It is also worth noting that the European Commission (EC) announced last month its decision to include DVB-H in its Official Journal (list of standards). However, the press release issued by the EC overstates the significance of this decision. The fact remains that DVB-H can only be listed as a non-mandatory standard in the Official Journal and this does not exclude other mobile broadcast technologies from competing in the European Union. This decision leaves room for additional mobile TV standards to be adopted by EU Member States and ensures that the market can decide which technologies will ultimately prevail. This is in line with the Transportation, Telecommunications & Energy Council’s (TTE) conclusions, as published in November 2007, which called on the EC to uphold a technology-neutral stance on mobile TV standards.
Qualcomm has been actively following the digital dividend and mobile TV developments in Europe. In addition, Qualcomm and British Sky Broadcasting Limited (BSkyB) conducted two joint technical trials of the MediaFLO System in the United Kingdom.
Recording Industry Association NZ (http://www.mch.govt.nz/publications/digital-tv/submissions/RecordingIndustryAssocofNZ.pdf):
10. When considering regulations for broadcasting and other types of transmission to the public in this digital environment, it is important that consideration is given not only to standards of content being transmitted, but also to whether or not the content infringes copyright.
11. The problem of unauthorized digital downloading and file sharing of music is the single greatest issue for the future of the recording industry, musicians and songwriters alike. The availability of musinc online for free is crippling the full development of a legiitimate digital market.
14. Much of this decline [of CD sales] locally and internationally is due to systematic infringement of copyright by individuals sharing music via on-line peer to peer ("P2P") networks on internet services controlled by ISPs.
16. Until recently, ISPs have played little role in protecting copyrighted content on the internet and copyright theft has been allowed to run rampand on their networks.In the case of infringement via P2P networks, ISPs so far have stood by, allowing a mass devaluation of copyrighted music.
Telecom New Zealand (http://www.mch.govt.nz/publications/digital-tv/submissions/TelecomNZ(A).pdf):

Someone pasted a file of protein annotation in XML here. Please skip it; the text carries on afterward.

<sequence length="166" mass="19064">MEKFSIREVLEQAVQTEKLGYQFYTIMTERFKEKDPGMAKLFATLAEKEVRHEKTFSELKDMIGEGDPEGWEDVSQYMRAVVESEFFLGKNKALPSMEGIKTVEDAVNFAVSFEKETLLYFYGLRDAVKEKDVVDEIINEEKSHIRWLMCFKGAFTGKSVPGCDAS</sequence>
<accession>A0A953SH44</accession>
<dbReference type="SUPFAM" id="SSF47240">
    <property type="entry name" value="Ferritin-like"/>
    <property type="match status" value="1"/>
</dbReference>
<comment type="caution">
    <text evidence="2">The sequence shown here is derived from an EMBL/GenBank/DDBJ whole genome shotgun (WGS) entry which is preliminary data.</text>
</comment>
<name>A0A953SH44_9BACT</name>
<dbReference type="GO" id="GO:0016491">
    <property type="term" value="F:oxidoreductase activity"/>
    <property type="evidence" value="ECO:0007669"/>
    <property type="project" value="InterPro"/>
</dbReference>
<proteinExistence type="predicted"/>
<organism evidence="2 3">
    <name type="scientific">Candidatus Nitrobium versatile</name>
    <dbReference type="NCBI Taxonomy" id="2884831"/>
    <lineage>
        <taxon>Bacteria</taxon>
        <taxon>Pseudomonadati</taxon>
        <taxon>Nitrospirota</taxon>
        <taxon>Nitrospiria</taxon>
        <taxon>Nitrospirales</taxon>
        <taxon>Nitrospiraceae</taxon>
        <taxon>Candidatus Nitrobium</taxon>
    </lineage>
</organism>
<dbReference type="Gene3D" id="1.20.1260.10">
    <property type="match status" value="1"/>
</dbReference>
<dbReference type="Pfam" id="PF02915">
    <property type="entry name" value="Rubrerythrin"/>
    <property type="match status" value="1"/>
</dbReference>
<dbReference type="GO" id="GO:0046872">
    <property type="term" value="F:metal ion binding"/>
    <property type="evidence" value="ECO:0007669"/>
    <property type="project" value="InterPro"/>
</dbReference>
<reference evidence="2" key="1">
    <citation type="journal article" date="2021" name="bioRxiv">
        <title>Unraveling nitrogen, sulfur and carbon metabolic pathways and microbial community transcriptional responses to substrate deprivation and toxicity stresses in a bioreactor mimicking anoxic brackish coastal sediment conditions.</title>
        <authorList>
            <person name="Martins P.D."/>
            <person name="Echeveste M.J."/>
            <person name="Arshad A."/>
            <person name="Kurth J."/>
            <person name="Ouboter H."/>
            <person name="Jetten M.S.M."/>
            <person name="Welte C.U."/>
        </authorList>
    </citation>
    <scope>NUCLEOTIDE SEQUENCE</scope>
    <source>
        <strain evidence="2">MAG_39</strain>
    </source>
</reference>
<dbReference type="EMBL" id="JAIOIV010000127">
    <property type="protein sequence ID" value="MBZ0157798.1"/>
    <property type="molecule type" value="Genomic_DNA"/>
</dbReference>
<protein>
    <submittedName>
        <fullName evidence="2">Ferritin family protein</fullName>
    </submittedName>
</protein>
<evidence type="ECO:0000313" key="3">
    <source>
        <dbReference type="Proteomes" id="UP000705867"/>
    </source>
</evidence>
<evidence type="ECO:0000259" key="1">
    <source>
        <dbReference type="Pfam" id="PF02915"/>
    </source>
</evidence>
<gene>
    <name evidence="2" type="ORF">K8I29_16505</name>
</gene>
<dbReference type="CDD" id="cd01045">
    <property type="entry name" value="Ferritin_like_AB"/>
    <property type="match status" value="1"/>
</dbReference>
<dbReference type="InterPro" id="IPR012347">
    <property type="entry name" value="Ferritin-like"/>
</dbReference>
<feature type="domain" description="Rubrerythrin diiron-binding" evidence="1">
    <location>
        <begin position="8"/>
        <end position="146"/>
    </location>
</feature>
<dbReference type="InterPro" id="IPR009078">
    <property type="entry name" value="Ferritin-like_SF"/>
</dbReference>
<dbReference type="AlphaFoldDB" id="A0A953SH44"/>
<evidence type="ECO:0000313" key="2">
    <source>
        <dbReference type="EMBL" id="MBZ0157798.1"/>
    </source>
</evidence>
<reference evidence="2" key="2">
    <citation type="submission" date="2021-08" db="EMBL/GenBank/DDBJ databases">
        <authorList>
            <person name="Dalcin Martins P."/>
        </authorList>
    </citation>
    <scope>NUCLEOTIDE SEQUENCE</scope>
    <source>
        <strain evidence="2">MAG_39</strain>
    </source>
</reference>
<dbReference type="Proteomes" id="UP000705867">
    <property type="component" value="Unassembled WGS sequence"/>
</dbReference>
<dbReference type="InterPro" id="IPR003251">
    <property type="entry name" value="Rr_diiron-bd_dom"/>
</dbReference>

We effectively provide open access to our network.
Vodafone New Zealand (http://www.mch.govt.nz/publications/digital-tv/submissions/Vodafone.pdf):
17. Consumer demand for “free” content has changed the revenue model and forever altered the role of the telecommunications platform provider as a gatekeeper. Content is moving from a closed walled garden, pay per event or subscription model, to a model where it is accessible for the cost of data with the ability to follow links to the internet.
41. Any attempt to impose standards on blogs and user generated content would be anathema to the network users. It poses threats to the right to free expression and contemporary forms of communication. An increasingly aware internet audience, supported by a programme of media literacy, is capable of determining between fact and opinion and moderating unsavoury content.
50. [Illegal File Sharing and Peer-to-Peer Networks] is not a matter for additional regulation, but one which could be dealt with by the Copyright Act 1994. Changes in technology and business models are altering the way in which peer-to-peer networks are being used, in many instances quite legitimately4. Vodafone notes the recent development of the BBC’s iplayer services as one example5. While assuming responsibility for its own network, Vodafone would resist attempts such as those in the United States and Europe to have it “police” the internet.
Oh, the irony of the comments...
Here is some of the features that we expect to see in this update, according to the discussion on Geekzone:
1. Get rid of all the registry mods needed for Vista Media Center Editio in New Zealand
2. Tune Freeview DVB-S natively in Media Center Edition
3. Tune Freeview DVB-T natively in Media Center Edition, including our dodgy AAC sound codecs
4. Get the guide over the air, rather than having to use Bladerunner/Reven/ or others
5. Have native muiti tuner support, which is easy to setup
Also is worth noting that New Zealand is one of the only countries in the world using the H.264 standard for their DVB-T HD broadcast. The other country is Norway.
And since this is not going to be tested here you can imagine how well this well end up...
Oh yes. Windows Vista Media Center was never officially supported in New Zealand anyway. So you can stop buying Windows Vista Ultimate and Windows Vista Home Premium.
Go get GB-PVR or Media Portal and run on any cheaper version of Windows instead.
And check our Freeview forum to see how to configure these to run in New Zealand.
Nothing to see here. Move along.
My session will be case study session on "using customised blogs as a marketing tool" and we will explore my experience running the Microsoft-sponsored Visual Studio 2008 blog.
Other people speaking at the summit:
- Bernard Hickey (Managing Editor, http://www.interest.co.nz/)
- Paul Webster, (Senior Sales Manager, GOOGLE)
- Thomas Scovell (Interactive Marketing Specialist, SHIFT)
- Simon Young (Cofounder and catalyst, IJUMP)